A couple of weeks ago I got to assist with a bovine cesarean! This was the first c-section they've done in the 3 1/2 years I've been here. Butch and Bertha called me to let me know what was going on. I raced down to the barn with the kids. I was pretty nervous and giddy with excitement. The cow was already in the head catch. Bud gave her a shot in the spine, and then several shots around the area we’d be cutting. The cow stood up the whole time. Bud started cutting her, then he let me take over. It was very strange to cut a living creature like that. I am used to cutting up the cows when we butcher, and this was like reverse butchering. She didn’t bellow or moo or anything. I worked very slowly. Butch was standing between me and her leg, and several times she tried to kick me away. As the painkillers started working, her kicks became half-hearted, and eventually she stopped. Bud later explained that the cows have a greater survival rate when you don’t completely block all the sensation. They are pretty tough animals.
Anyway, once I had cut through all the skin and muscle, Bud took over. He let me feel around inside her abdomen but I didn’t really know what I was feeling. Then he cut the uterus and quickly pulled the calf out. The calf was severely deformed. His organs were all completely formed, but there was no skin over them. They were exposed. He had skin over his arms, legs, and head. Normal presentation for a calf is front feet first, followed by the head, then the rest of the body. This calf had presented his intestines first. His back legs were folded back over his head, almost touching the front legs. She never would have birthed him herself. Bud guessed he had only died a day or so before the cow had gone into labor.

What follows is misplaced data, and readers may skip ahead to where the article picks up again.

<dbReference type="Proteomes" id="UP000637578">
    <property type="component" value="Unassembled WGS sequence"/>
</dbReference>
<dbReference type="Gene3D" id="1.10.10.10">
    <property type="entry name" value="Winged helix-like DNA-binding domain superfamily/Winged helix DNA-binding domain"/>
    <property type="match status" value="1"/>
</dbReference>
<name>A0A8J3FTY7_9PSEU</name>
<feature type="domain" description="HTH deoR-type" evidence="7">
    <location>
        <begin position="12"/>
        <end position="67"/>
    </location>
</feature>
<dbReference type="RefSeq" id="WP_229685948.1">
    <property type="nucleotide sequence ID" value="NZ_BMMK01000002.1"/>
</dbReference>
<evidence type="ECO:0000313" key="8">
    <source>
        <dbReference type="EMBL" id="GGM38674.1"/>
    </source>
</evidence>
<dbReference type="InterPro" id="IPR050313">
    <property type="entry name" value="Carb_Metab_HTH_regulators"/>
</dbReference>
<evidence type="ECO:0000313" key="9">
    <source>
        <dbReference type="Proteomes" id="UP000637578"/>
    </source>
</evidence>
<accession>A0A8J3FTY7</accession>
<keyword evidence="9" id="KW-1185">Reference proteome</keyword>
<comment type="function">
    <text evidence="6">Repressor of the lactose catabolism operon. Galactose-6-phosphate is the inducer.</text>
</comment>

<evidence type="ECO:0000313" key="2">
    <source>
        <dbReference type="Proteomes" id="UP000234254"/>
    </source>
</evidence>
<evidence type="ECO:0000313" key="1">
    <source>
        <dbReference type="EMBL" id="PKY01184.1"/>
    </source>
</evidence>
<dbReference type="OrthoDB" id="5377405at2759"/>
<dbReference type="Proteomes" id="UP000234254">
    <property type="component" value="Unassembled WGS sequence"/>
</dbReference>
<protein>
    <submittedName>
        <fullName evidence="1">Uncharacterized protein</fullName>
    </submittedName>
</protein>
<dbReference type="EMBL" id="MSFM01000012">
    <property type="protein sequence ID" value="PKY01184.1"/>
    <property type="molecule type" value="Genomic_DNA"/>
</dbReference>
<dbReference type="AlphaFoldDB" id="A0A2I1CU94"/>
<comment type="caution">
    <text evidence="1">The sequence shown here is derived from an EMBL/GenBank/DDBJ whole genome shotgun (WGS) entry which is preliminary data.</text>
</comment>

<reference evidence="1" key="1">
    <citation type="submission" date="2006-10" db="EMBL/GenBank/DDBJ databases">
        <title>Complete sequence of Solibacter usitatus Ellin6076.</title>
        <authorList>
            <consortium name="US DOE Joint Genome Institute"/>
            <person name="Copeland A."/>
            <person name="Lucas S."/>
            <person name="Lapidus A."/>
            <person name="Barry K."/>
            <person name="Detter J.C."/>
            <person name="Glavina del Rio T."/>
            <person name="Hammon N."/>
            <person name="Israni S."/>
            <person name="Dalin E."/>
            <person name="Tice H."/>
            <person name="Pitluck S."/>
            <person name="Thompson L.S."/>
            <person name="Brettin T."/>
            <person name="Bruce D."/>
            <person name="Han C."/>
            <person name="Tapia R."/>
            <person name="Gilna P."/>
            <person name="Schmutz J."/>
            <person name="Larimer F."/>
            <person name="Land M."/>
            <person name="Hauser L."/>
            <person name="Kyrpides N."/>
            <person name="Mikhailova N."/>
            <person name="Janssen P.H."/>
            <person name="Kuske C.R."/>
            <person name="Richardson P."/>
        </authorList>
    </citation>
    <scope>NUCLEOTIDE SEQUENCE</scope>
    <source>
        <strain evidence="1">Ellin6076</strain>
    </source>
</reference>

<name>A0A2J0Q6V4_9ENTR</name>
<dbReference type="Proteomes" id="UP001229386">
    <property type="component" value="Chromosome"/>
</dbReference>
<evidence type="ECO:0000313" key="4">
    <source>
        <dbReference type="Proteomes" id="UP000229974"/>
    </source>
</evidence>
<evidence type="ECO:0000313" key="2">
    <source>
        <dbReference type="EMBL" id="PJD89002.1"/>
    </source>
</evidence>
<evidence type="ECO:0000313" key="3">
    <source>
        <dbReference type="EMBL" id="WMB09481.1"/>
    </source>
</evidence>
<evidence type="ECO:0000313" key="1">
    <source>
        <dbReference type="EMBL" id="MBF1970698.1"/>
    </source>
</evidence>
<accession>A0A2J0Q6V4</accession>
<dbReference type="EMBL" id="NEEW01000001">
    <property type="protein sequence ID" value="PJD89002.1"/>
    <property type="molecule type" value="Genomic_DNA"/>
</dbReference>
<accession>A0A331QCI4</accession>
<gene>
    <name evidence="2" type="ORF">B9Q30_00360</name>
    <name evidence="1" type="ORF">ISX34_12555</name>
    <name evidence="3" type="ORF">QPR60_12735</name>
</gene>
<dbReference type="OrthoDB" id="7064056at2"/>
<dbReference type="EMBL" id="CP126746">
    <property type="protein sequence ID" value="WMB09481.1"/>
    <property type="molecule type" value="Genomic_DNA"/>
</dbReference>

After we pulled the placenta out Bertha sewed up the uterus with catgut. Bud scooped out as much fluid from the abdomen as possible. He told me that amniotic fluid in their abdomen will kill them. Then he sewed up her skin. He pursed the skin together, making it “pucker”. He said that way it won’t scar. I tried to help with one stitch but didn’t quite get the hang of it, so he finished the job. Butch washed her off with disinfectant and we let her go. She just walked away as the painkillers were starting to wear off.
Bud told me later that he was impressed with my cutting because she hardly bled at all. The cow survived, although we did sell her. Many cows can go on to have normal births after a c-section, but we don't take the chance.